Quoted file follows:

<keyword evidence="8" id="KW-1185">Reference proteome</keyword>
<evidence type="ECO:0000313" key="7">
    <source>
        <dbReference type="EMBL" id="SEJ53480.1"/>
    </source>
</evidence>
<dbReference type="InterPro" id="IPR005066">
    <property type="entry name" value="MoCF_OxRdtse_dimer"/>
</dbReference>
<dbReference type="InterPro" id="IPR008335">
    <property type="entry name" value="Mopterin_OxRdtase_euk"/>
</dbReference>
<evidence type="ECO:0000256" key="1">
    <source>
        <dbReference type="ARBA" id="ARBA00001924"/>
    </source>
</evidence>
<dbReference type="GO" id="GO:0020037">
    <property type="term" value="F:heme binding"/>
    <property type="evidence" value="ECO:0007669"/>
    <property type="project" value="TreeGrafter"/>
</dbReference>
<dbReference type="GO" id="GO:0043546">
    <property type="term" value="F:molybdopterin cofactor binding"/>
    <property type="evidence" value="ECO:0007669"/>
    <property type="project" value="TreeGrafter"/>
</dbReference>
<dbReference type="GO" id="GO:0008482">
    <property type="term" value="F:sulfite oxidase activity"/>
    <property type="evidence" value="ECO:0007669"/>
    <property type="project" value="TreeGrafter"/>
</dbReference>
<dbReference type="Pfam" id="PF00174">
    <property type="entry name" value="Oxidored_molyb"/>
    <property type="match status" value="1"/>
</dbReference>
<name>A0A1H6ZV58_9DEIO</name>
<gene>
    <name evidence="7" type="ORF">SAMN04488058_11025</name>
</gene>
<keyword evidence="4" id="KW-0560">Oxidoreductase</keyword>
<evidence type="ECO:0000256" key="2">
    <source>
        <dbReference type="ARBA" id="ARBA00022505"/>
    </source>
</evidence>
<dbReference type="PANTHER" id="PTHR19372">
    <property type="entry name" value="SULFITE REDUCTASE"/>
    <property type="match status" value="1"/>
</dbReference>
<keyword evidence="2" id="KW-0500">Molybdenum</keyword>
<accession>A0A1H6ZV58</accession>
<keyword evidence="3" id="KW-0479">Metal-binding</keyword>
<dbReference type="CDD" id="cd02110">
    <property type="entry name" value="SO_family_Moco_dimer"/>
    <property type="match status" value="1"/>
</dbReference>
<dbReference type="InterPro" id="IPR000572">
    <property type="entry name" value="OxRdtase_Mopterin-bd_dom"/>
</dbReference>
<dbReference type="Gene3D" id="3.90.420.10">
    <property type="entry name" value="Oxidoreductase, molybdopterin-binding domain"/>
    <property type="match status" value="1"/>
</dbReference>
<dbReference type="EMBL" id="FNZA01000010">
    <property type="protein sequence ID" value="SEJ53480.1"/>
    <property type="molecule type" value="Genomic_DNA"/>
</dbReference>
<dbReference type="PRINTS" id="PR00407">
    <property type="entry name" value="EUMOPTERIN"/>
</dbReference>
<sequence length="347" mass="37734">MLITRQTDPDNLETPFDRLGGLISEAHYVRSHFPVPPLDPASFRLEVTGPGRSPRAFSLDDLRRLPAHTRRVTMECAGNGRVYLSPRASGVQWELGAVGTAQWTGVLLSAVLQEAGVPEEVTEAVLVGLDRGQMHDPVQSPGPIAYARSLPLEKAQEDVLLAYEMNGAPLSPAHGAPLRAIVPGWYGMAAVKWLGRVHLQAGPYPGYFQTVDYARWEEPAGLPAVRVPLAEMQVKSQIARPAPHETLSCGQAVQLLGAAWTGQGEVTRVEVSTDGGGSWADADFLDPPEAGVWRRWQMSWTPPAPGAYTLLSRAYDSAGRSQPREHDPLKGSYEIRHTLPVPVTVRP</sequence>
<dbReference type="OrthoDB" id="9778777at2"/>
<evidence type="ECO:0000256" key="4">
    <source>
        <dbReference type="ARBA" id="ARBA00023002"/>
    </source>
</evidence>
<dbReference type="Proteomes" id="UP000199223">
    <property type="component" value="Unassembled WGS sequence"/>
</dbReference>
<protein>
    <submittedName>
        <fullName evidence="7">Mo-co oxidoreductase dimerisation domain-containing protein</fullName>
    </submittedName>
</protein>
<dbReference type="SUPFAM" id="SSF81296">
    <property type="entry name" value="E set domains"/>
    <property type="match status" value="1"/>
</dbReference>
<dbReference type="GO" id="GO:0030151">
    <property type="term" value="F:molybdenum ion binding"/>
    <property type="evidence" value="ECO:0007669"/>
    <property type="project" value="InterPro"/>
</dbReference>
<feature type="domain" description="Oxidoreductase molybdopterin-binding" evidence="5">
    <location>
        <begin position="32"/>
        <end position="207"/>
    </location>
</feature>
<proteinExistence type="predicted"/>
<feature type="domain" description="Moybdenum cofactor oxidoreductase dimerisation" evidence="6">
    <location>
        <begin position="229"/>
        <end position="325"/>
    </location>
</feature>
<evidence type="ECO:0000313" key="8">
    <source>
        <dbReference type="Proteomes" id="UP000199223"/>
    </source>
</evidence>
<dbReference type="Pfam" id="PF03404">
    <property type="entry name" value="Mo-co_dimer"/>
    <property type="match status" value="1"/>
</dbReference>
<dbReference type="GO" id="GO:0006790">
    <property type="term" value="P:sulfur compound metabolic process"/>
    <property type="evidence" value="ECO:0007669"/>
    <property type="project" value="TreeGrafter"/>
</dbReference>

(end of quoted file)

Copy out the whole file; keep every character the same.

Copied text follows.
<keyword evidence="8" id="KW-1185">Reference proteome</keyword>
<evidence type="ECO:0000313" key="7">
    <source>
        <dbReference type="EMBL" id="SEJ53480.1"/>
    </source>
</evidence>
<dbReference type="InterPro" id="IPR005066">
    <property type="entry name" value="MoCF_OxRdtse_dimer"/>
</dbReference>
<dbReference type="InterPro" id="IPR008335">
    <property type="entry name" value="Mopterin_OxRdtase_euk"/>
</dbReference>
<evidence type="ECO:0000256" key="1">
    <source>
        <dbReference type="ARBA" id="ARBA00001924"/>
    </source>
</evidence>
<dbReference type="GO" id="GO:0020037">
    <property type="term" value="F:heme binding"/>
    <property type="evidence" value="ECO:0007669"/>
    <property type="project" value="TreeGrafter"/>
</dbReference>
<dbReference type="GO" id="GO:0043546">
    <property type="term" value="F:molybdopterin cofactor binding"/>
    <property type="evidence" value="ECO:0007669"/>
    <property type="project" value="TreeGrafter"/>
</dbReference>
<dbReference type="GO" id="GO:0008482">
    <property type="term" value="F:sulfite oxidase activity"/>
    <property type="evidence" value="ECO:0007669"/>
    <property type="project" value="TreeGrafter"/>
</dbReference>
<dbReference type="Pfam" id="PF00174">
    <property type="entry name" value="Oxidored_molyb"/>
    <property type="match status" value="1"/>
</dbReference>
<name>A0A1H6ZV58_9DEIO</name>
<gene>
    <name evidence="7" type="ORF">SAMN04488058_11025</name>
</gene>
<keyword evidence="4" id="KW-0560">Oxidoreductase</keyword>
<evidence type="ECO:0000256" key="2">
    <source>
        <dbReference type="ARBA" id="ARBA00022505"/>
    </source>
</evidence>
<dbReference type="PANTHER" id="PTHR19372">
    <property type="entry name" value="SULFITE REDUCTASE"/>
    <property type="match status" value="1"/>
</dbReference>
<keyword evidence="2" id="KW-0500">Molybdenum</keyword>
<accession>A0A1H6ZV58</accession>
<keyword evidence="3" id="KW-0479">Metal-binding</keyword>
<dbReference type="CDD" id="cd02110">
    <property type="entry name" value="SO_family_Moco_dimer"/>
    <property type="match status" value="1"/>
</dbReference>
<dbReference type="InterPro" id="IPR000572">
    <property type="entry name" value="OxRdtase_Mopterin-bd_dom"/>
</dbReference>
<dbReference type="Gene3D" id="3.90.420.10">
    <property type="entry name" value="Oxidoreductase, molybdopterin-binding domain"/>
    <property type="match status" value="1"/>
</dbReference>
<dbReference type="EMBL" id="FNZA01000010">
    <property type="protein sequence ID" value="SEJ53480.1"/>
    <property type="molecule type" value="Genomic_DNA"/>
</dbReference>
<dbReference type="PRINTS" id="PR00407">
    <property type="entry name" value="EUMOPTERIN"/>
</dbReference>
<sequence length="347" mass="37734">MLITRQTDPDNLETPFDRLGGLISEAHYVRSHFPVPPLDPASFRLEVTGPGRSPRAFSLDDLRRLPAHTRRVTMECAGNGRVYLSPRASGVQWELGAVGTAQWTGVLLSAVLQEAGVPEEVTEAVLVGLDRGQMHDPVQSPGPIAYARSLPLEKAQEDVLLAYEMNGAPLSPAHGAPLRAIVPGWYGMAAVKWLGRVHLQAGPYPGYFQTVDYARWEEPAGLPAVRVPLAEMQVKSQIARPAPHETLSCGQAVQLLGAAWTGQGEVTRVEVSTDGGGSWADADFLDPPEAGVWRRWQMSWTPPAPGAYTLLSRAYDSAGRSQPREHDPLKGSYEIRHTLPVPVTVRP</sequence>
<dbReference type="OrthoDB" id="9778777at2"/>
<evidence type="ECO:0000256" key="4">
    <source>
        <dbReference type="ARBA" id="ARBA00023002"/>
    </source>
</evidence>
<dbReference type="Proteomes" id="UP000199223">
    <property type="component" value="Unassembled WGS sequence"/>
</dbReference>
<protein>
    <submittedName>
        <fullName evidence="7">Mo-co oxidoreductase dimerisation domain-containing protein</fullName>
    </submittedName>
</protein>
<dbReference type="SUPFAM" id="SSF81296">
    <property type="entry name" value="E set domains"/>
    <property type="match status" value="1"/>
</dbReference>
<dbReference type="GO" id="GO:0030151">
    <property type="term" value="F:molybdenum ion binding"/>
    <property type="evidence" value="ECO:0007669"/>
    <property type="project" value="InterPro"/>
</dbReference>
<feature type="domain" description="Oxidoreductase molybdopterin-binding" evidence="5">
    <location>
        <begin position="32"/>
        <end position="207"/>
    </location>
</feature>
<proteinExistence type="predicted"/>
<feature type="domain" description="Moybdenum cofactor oxidoreductase dimerisation" evidence="6">
    <location>
        <begin position="229"/>
        <end position="325"/>
    </location>
</feature>
<evidence type="ECO:0000313" key="8">
    <source>
        <dbReference type="Proteomes" id="UP000199223"/>
    </source>
</evidence>
<dbReference type="Pfam" id="PF03404">
    <property type="entry name" value="Mo-co_dimer"/>
    <property type="match status" value="1"/>
</dbReference>
<dbReference type="GO" id="GO:0006790">
    <property type="term" value="P:sulfur compound metabolic process"/>
    <property type="evidence" value="ECO:0007669"/>
    <property type="project" value="TreeGrafter"/>
</dbReference>